I priced up new gell lead acid batteries last year and was quoted about 1350 for a 920Ahr 12V installation which is 11kWhrs or effectively 5.5kWhrs usable power at 50% soc. So those L-ion batteries look very good value assuming that I would get 6 years use out of them.

I have talked to some owners of EVs locally and they are saying that they get a much better battery life by limiting the maximum charge to 80% and not fully discharging them. On that basis the Tesla batteries are not half the cost but they are well worth looking at.
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kenneal - lagger
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PostPosted: Sat May 02, 2015 4:19 am    Post subject: Reply with quote

Having just read the Tesla spec, the voltage is 350 to 450 volts so my current set up would not work very well as it is 12V and with 10 panels at say 14V I could only get 145V input.

They are also saying that they do a 10kWh system for "backup" applications and a 7kWh system for "daily cycle" applications.

Perhaps Adam2 could help with an explanation? I presume an MPPT controller would be required and my current 12V DC to 240V AC inverter would not work.
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Pepperman



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PostPosted: Sat May 02, 2015 6:32 am    Post subject: Reply with quote

Take a look at the Trojan T105. It's 225Ah at 6V and costs 105 from battery megastore who do free delivery. You'd need 8 to get 900Ah so it works out a fair bit cheaper. You'll need to facto in making up some extra cables but if you know someone with a hydraulic crimp it's easy enough. They're good batteries.
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Catweazle



Joined: 17 Feb 2008
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PostPosted: Sat May 02, 2015 7:48 am    Post subject: Reply with quote

I wonder how insurance companies would react to someone having a li-ion battery of that size in the house.
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Tarrel



Joined: 29 Nov 2011
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PostPosted: Sat May 02, 2015 9:14 am    Post subject: Reply with quote

Catweazle wrote:
I wonder how insurance companies would react to someone having a li-ion battery of that size in the house.


Yes, I was thinking that you wouldn't want one of those going up in flames!
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Tarrel



Joined: 29 Nov 2011
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Location: Ross-shire, Scotland

PostPosted: Sat May 02, 2015 9:14 am    Post subject: Reply with quote

Pepperman wrote:
Tarrel wrote:
Well, an Ebay merchant is offering a 12V 100Ah deep cycle solar battery for 162. You'd need 8 for a 10kWh installation, making 1300 plus the electronics.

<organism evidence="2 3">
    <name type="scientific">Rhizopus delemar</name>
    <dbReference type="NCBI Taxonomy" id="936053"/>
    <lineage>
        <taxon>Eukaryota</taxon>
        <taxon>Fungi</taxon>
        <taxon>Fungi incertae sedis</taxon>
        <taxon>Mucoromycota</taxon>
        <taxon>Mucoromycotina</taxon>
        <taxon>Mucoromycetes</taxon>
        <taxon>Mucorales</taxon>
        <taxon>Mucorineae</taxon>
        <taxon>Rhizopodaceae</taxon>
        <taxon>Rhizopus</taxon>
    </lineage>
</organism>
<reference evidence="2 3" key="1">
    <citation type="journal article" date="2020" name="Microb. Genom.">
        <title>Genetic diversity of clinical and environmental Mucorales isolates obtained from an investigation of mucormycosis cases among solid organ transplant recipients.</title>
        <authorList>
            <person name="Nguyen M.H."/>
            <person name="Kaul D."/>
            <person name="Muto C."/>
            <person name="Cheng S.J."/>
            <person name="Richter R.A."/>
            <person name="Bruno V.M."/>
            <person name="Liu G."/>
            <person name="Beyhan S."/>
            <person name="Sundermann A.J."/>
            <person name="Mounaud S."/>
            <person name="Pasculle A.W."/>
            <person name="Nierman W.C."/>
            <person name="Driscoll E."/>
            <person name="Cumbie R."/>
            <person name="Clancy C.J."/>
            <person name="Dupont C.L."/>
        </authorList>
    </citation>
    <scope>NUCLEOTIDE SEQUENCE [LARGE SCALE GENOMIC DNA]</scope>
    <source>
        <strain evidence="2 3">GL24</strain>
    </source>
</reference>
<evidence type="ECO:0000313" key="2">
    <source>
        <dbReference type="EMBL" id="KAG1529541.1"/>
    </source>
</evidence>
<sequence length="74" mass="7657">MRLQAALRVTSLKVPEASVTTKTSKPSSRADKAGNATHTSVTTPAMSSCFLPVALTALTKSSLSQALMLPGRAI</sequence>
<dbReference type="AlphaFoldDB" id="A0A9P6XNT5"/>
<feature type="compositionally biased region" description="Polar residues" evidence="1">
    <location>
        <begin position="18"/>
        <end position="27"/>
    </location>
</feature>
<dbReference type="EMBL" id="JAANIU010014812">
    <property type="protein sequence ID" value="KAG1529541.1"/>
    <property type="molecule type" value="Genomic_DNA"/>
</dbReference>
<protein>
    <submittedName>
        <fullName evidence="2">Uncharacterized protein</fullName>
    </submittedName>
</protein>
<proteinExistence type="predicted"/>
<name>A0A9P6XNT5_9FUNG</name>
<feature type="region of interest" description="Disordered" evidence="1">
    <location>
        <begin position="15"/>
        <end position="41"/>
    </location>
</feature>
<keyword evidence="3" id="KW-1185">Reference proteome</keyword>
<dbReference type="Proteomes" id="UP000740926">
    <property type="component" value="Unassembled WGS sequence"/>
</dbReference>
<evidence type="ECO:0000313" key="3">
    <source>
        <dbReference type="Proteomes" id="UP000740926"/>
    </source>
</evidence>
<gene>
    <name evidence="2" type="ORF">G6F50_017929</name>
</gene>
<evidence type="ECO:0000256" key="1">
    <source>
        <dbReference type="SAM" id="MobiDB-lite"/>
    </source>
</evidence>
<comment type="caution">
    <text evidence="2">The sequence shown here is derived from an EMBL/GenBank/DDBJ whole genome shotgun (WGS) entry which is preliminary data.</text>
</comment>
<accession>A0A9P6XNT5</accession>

Is see the Tesla unit is Li-ion. I always thought the advantage of li-ion over lead-acid was weight, but this is hardly a problem with a domestic installation.

I wonder, is the Tesla battery new technology, or have they basically scaled up existing li-ion battery technology. (i.e. is it basically a giant iPad battery?)


No you would need at least 16. You really don't want to drop below 50% soc with lead acid if you want them to have a decent lifetime and even 50% depletion is pushing things.


Good point. Thanks for the clarification.
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Pepperman



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PostPosted: Sat May 02, 2015 11:13 am    Post subject: Reply with quote

kenneal - lagger wrote:
Having just read the Tesla spec, the voltage is 350 to 450 volts so my current set up would not work very well as it is 12V and with 10 panels at say 14V I could only get 145V input.

They are also saying that they do a 10kWh system for "backup" applications and a 7kWh system for "daily cycle" applications.

Perhaps Adam2 could help with an explanation? I presume an MPPT controller would be required and my current 12V DC to 240V AC inverter would not work.


I believe larger domestic arrays are usually connected to deliver hundreds of volts using panels with a Voc of 37V - much bigger than the nominally 12V panels you have.

This is really designed for big US homes with big roofs and consequently a big PV installation - an array of 10 standard domestic PV panels wired in series will take you up to 370V and in the states you could easily fit at least a couple of strings of 10 panels on a suburban roof giving you 5kW and upwards.

In the UK you could get away with a smaller battery and lower voltages (but it would still be hundreds of volts).